• The Forum Moderator

    We will have a brief Q&A at the end of this panel. Post your question here or email them to theforum@hsph.harvard.edu.

  • Research

    Please define “processed meat”

    • The Forum Moderator

      Thanks — great question. I think that Dr. McCullough plans to do so.

    • The Forum Moderator

      Dr. McCullough is defining now. Thanks

  • The Forum Moderator

    Dr. Giovannucci serves as a panelist for the World Cancer Research Fund. That group looks at links between cancer and diet. More information is here: http://www.wcrf.org/

  • Sarah Konkel

    Is there data on the nitrates from the processed meat being more of the issue than the meat itself?

  • Lunecee Eligene

    Question for the panel: Is there a distinction between grass-fed red meat vs. conventional red meat?

  • The Forum Moderator

    This clip is courtesy of ShareWIK.

  • The Forum Moderator

    Thanks all for these great questions. I will pass them along.

  • Katherine Perkins

    I was unlucky enough to be sent off to school in the 60’s and 70’s with a bologna or liverwurst sandwich almost every day. Since my 20’s, I have reduced my processed meat consumption dramatically. Now I eat none. My question is, do we really know how much bearing early nutrition has on the overall picture of cancer risk and how much life style changes can truly “reverse” carninogenic effects of poor choices of earlier years. What biometrics are used to measure lessening of risk after dietary changes?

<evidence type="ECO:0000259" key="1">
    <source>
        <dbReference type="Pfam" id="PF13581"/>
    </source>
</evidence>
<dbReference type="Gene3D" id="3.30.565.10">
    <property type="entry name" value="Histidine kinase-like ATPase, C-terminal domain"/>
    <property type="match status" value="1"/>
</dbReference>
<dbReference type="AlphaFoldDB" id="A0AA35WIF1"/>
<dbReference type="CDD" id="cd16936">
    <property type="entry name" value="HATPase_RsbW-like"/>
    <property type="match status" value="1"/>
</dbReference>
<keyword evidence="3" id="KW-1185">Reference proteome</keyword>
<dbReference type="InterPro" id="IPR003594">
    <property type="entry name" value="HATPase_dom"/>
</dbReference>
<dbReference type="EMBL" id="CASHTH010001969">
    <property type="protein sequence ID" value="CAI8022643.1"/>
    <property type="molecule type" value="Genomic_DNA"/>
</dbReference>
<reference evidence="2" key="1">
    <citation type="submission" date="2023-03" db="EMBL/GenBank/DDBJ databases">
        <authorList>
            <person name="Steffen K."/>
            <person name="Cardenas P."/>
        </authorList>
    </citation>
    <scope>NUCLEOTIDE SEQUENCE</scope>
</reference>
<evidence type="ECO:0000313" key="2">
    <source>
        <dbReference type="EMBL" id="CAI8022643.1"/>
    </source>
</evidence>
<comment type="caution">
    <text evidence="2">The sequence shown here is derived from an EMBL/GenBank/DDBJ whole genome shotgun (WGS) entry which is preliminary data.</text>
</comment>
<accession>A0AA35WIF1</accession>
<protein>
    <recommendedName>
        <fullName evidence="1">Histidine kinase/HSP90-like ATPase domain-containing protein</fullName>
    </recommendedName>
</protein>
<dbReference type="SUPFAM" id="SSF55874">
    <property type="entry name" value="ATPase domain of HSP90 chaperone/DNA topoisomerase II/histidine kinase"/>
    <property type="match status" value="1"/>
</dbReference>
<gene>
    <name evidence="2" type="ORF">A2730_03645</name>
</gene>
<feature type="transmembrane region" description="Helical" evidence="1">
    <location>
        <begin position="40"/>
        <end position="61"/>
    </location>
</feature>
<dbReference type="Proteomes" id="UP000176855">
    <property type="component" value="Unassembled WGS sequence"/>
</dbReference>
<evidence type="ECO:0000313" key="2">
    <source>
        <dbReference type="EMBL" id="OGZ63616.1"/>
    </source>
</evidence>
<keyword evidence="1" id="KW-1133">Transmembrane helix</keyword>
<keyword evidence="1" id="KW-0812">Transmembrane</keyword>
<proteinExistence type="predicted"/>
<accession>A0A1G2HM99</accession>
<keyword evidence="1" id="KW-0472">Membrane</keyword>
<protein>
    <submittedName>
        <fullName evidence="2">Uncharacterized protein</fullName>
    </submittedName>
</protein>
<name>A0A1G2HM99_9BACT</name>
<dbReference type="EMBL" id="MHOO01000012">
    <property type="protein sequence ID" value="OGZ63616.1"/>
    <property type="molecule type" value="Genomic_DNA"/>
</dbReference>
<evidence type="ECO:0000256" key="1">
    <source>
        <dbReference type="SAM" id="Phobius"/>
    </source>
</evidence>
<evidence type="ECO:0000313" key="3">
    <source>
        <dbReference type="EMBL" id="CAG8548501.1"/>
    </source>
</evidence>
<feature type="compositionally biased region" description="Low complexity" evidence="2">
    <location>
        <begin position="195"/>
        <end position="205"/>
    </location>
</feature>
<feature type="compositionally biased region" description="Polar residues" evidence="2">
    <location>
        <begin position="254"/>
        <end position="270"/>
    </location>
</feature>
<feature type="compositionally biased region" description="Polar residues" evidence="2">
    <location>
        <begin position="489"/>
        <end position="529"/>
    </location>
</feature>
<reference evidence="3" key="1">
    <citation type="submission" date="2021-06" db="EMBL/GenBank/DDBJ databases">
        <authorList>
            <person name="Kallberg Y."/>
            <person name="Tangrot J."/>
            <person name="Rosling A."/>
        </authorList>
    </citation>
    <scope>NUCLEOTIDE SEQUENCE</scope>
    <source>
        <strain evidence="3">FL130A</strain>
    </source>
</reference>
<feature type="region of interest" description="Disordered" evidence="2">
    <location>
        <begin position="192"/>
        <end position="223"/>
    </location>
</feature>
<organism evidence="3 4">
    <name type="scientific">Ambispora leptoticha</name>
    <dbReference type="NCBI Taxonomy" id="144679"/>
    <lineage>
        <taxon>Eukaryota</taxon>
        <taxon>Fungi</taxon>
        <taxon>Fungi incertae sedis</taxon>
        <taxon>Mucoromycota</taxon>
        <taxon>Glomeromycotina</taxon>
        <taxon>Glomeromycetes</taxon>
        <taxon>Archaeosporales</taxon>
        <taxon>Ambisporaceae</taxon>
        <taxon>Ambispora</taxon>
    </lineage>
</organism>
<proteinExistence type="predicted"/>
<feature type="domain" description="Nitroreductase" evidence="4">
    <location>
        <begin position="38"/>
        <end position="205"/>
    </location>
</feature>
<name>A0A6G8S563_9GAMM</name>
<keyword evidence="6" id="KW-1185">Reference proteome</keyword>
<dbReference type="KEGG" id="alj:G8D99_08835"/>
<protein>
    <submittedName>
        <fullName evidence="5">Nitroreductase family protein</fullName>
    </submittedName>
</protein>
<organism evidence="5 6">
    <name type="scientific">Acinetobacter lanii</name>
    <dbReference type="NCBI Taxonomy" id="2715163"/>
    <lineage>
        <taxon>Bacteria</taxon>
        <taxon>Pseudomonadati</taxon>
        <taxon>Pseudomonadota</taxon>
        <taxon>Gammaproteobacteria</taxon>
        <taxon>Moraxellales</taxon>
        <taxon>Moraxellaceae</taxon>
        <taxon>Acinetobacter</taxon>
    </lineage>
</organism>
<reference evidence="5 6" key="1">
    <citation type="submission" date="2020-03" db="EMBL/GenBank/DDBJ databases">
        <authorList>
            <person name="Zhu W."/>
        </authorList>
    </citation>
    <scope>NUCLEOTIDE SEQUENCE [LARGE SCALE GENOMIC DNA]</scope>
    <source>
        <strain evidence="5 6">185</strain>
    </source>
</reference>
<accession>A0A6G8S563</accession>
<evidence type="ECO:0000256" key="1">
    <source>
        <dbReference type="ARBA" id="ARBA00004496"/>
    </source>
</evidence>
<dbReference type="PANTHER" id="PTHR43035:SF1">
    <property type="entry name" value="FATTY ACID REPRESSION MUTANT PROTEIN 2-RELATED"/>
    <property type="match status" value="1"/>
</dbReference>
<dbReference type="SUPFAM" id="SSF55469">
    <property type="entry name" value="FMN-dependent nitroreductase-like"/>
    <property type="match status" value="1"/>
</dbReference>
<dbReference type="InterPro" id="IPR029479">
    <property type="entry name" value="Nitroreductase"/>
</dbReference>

• Marlene

    What do you say about lunch meats with no nitrates or preservatives?

  • Kelly Pflaum

    Can the panel discuss the varying diets: standard American vs vegetarian vs vegan? Does one clearly offer improved health outcomes?

  • Sarah Konkel

    The NEJM came out earlier this year stating that glyphosate and GMO crops are “probable carcinogens”. Are there any changes in recommendations to these foods?

  • Sharon

    What is the risk of eating turkey breast cold meat – no preservatives or salt added ? It is “processed”, but not a red meat and no nitrates